Nameless

By , North Hill, Anguilla
I tipped my face up to the warm, buttery sunlight that I was riding into on my way to work. The streets were full, vivacious, and a tough little breeze was toying with my hair, turning and tugging the small twists as I pedaled. Mmmmm; it was going to be a good day – I could smell it on the air.
As I turned a corner, I noticed something out of the ordinary – someone sitting cross-legged on the sidewalk outside the deli. Oh, man. I could never stand to see homeless people – they are targeted simply because they were already targeted - and hit - by poverty. But as I pondered whether or not I should buy them lunch or something, I found myself slowing, staring. This was no ordinary tramp. It was a guy about my age, maybe a little older. He wore a black leather jacket, and his clothes were clean and smooth. The boy sat straight up, his eyes trained on the street, and despite the fact that all he owned – a sleeping bag, a blanket and small duffel bag of stuff - seemed to be sitting next to him, he was almost shimmering with animation and confidence. It was fascinating - confusing. When I pulled up in front of him and he raised his face toward me, I nearly gasped – not only was he not pitiful, he was gorgeous. Freckles peppered a face that had been tanned golden, and the morning light was dancing in his mottled brown-and-blond hair. His upper lip was just a shred big for the lower, so he seemed contemplative, his mouth naturally shaped into a soft, sensitive frown. I had to concentrate hard to keep my jaw from dropping when he looked right at me – his eyes were a slightly misty green, but the slightest change in light could make them crystallize and explode with soft darts of light.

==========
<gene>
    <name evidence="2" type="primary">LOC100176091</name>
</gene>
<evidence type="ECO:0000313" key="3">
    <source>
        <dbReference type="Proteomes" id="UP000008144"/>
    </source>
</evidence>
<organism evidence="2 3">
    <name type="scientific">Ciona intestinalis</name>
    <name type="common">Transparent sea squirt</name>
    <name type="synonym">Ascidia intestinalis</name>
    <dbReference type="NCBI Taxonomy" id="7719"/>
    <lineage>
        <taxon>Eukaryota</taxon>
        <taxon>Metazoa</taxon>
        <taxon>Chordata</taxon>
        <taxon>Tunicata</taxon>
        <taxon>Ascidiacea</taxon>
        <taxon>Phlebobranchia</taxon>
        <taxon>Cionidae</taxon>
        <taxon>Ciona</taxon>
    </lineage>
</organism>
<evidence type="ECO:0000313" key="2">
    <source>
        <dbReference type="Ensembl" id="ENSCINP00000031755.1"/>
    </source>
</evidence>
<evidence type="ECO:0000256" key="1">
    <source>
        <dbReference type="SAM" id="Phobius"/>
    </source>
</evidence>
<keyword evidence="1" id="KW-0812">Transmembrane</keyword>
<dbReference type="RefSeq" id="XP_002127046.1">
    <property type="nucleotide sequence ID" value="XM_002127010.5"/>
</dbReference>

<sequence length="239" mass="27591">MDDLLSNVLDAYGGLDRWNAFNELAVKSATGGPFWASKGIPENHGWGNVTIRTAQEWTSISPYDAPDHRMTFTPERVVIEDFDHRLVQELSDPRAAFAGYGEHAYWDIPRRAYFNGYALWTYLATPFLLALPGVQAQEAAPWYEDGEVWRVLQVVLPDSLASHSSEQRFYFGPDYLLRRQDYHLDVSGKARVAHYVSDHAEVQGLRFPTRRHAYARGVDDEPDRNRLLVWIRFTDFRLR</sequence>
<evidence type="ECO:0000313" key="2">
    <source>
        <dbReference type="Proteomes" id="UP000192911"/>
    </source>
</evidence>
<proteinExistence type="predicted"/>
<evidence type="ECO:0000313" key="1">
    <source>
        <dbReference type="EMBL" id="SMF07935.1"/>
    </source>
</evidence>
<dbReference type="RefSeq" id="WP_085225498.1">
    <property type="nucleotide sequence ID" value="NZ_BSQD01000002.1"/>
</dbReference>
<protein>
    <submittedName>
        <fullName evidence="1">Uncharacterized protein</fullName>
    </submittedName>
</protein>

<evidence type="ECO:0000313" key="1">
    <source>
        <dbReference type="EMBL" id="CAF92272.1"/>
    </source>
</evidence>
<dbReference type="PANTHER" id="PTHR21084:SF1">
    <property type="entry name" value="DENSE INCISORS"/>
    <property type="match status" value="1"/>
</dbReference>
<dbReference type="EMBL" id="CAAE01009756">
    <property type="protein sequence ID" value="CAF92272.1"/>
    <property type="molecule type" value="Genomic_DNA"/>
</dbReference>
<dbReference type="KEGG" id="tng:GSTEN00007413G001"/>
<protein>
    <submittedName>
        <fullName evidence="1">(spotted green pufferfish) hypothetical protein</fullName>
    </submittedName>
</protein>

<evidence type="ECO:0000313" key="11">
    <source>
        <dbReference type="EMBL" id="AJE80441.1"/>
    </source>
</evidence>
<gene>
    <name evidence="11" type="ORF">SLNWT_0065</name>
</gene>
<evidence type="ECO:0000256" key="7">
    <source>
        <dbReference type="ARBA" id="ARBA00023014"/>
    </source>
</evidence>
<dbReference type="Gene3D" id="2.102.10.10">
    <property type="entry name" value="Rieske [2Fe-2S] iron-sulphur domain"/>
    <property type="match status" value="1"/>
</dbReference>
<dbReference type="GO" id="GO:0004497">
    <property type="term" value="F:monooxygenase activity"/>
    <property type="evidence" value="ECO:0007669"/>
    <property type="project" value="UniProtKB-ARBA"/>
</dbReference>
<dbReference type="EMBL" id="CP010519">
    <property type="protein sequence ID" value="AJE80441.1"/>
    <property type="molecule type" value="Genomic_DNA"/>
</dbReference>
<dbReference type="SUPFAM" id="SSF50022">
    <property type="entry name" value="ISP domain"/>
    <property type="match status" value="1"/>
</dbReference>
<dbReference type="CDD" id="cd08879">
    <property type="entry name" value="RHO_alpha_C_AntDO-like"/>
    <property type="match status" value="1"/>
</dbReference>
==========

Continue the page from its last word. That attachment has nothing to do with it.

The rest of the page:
Ugh. I shook it off. I wasn’t looking to be with someone right now, and no way was I gonna let myself get attached to some homeless dude I didn’t even know.
“Got evicted, huh?” I said quickly, inadvertently sounding nonchalant. I figured he was probably like me – an emancipated minor, since he was too well put-together and calm to be a runaway.
He raised one eyebrow and gave me a crooked little smile. “Well, at least you don’t think I ran away. Actually, I’m waiting for someone.” He held out a big piece of paper to me. There was a girl inked on it, with curly ginger hair and laughter glittering in her eyes. Her mouth curved up in a slightly sheepish grin, and her flat little nose was wrinkled a bit, as though her boyfriend was teasing her. “She’s just a little taller than you, and she might have been wearing a beret. Have you seen her?”
“Hmm, sorry.” I said, but didn’t give the picture back. It was just so darn good. “Did you draw this?”
“Yeah,” as though I’d asked if he was doing okay.
“Wow. It’s just…”
He laughed here. “It does her no justice. That’s one face that can never really be put on paper – there’s too much in it for that.” The odd inflection pulled my gaze back to his.
“So what, this is your dream girl or something?” I inquired half-jokingly, my voice riddled with skepticism.
The boy nodded once, slowly and solemnly. “Yep.”
I almost laughed, but something in his voice made me twist my face in confusion instead. He was practically exuding faith, believing his words so deeply that I started to wonder how together he really was. Maybe it was the fact that the streets were so full, I felt safe. Maybe the unusual curve of his mouth had a stronger pull on me than I realized. Maybe I was drunk on sunlight and dreams, maybe it was God, or maybe I just plain went a little crazy, but instead of saying bye, then tearing down the street like Satan was behind me, I sank down on the pavement beside this weird, beautiful kid. “Tell me about her,” I said.





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